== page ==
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Exclusive desire for animals rather than humans is considered a rare paraphilia, and sufferers often have other paraphilias The first detailed studies of zoophilia date from prior to 1910.Peer reviewed research into zoophilia in its own right started around 1960.Martin Duberman has written that it is difficult to get a random sample in sexual research, and that even when Paul Gebhard, Kinsey's research successor, removed prison samples from the figures, he found the figures were not significantly changed.By 1974, the farm population in the USA had declined by 80 percent compared with 1940, reducing the opportunity to live with animals; Hunt's 1974 study suggests that these demographic changes led to a significant change in reported occurrences of bestiality.The derivative noun "zoosexuality" is sometimes used by self-identified zoophiles in both support groups and on internet-based discussion forums to designate sexual orientation manifesting as romantic or emotional involvement with, or sexual attraction to, non-human animals.Some zoophiles and researchers draw a distinction between zoophilia and bestiality, using the former to describe the desire to form sexual relationships with animals, and the latter to describe the sex acts alone.Sexual fantasies about zoophilic acts can occur in people who do not have any wish to experience them in real life.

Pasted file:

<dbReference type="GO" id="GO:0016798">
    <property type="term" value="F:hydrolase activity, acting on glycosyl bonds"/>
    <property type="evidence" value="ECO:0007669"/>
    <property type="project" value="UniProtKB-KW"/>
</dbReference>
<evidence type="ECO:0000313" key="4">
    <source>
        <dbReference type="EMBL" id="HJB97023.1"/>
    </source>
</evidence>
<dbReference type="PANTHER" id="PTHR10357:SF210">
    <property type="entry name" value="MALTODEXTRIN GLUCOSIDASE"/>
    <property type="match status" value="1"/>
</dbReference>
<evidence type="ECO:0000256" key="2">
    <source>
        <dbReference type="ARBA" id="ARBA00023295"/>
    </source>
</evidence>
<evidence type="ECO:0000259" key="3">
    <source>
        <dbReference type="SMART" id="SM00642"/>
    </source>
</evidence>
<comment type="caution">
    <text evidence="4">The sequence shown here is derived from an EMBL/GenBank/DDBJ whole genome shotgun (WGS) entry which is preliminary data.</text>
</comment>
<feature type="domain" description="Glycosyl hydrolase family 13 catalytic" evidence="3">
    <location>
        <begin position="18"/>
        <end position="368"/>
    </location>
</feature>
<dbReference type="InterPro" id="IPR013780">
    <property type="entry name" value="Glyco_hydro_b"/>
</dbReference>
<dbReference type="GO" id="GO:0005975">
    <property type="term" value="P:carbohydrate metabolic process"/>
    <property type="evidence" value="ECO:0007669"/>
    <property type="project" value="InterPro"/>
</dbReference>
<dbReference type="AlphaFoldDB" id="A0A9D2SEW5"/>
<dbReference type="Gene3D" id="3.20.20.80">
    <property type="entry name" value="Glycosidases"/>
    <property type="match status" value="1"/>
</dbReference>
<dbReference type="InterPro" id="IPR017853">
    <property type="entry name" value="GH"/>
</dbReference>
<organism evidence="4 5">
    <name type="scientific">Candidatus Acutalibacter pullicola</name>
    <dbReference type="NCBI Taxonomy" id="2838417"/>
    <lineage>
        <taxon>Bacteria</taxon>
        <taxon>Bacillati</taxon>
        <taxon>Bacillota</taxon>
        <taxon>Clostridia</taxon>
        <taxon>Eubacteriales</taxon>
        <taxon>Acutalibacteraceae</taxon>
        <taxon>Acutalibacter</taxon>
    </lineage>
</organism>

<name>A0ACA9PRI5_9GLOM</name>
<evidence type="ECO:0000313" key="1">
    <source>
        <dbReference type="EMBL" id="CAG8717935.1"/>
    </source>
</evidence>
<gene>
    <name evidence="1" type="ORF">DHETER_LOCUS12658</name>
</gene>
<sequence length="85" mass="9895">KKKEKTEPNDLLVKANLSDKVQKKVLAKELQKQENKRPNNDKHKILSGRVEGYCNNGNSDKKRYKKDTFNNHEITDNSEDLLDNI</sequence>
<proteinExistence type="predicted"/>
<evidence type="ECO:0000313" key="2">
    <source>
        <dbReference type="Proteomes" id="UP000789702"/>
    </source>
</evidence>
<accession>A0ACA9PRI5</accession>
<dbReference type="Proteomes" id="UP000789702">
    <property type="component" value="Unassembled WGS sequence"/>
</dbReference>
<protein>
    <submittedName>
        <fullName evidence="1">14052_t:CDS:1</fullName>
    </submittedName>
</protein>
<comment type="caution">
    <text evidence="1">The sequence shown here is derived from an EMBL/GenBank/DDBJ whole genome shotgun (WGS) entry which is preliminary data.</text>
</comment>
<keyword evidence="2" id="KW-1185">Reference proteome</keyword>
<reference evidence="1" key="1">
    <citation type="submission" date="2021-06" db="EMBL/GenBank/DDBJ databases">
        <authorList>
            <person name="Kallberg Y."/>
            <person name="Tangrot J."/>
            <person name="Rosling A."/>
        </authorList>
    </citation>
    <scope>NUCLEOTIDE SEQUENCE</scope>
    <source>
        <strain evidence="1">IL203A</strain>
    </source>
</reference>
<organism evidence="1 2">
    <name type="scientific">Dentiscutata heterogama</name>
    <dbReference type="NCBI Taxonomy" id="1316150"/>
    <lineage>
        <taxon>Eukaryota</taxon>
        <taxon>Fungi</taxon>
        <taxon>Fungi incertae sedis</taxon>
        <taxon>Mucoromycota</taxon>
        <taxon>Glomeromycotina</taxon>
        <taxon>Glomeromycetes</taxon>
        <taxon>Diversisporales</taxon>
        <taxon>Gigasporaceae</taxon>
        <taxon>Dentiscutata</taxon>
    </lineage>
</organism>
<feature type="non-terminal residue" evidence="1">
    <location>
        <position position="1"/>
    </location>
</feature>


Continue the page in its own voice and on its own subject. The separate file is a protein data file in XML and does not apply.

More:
The Kinsey reports rated the percentage of people who had sexual interaction with animals at some point in their lives as 8% for men and 3.6% for women, and claimed it was 40–50% in people living near farms, but some later writers dispute the figures, because the study lacked a random sample in that it included a disproportionate number of prisoners, causing sampling bias.
Masters (1962) says that some brothel madams used to stage exhibitions of animals mating, as they found it aroused potential clientele, and that this may have encouraged the clients to engage in bestiality.
Zoophilia has been partly discussed by several sciences: Psychology (the study of the human mind), sexology (a relatively new discipline primarily studying human sexuality), ethology (the study of animal behavior), and anthrozoology (the study of human-animal interactions and bonds).
Confusing the matter yet further, writing in 1962, Masters used the term bestialist specifically in his discussion of zoosadism.
Stephanie La Farge, an assistant professor of psychiatry at the New Jersey Medical School, and Director of Counseling at the ASPCA, writes that two groups can be distinguished: bestialists, who rape or abuse animals, and zoophiles, who form an emotional and sexual attachment to animals. Williams and Martin Weinberg studied self-defined zoophiles via the internet and reported them as understanding the term zoophilia to involve concern for the animal's welfare, pleasure, and consent, as distinct from the self-labelled zoophiles' concept of "bestialists", whom the zoophiles in their study defined as focused on their own gratification.